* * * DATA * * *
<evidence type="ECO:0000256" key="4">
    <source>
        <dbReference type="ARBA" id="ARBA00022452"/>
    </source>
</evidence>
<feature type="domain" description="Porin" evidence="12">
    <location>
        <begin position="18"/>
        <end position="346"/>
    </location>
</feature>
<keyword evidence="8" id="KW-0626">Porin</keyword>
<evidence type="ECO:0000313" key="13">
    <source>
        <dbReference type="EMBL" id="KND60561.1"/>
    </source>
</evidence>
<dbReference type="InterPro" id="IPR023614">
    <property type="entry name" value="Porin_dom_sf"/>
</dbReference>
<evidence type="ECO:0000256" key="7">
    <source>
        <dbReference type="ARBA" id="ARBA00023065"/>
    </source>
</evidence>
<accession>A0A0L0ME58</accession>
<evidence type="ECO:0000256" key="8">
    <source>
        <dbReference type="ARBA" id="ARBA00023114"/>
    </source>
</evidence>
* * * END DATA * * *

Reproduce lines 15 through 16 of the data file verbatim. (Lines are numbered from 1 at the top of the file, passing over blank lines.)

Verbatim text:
        <dbReference type="EMBL" id="KND60561.1"/>
    </source>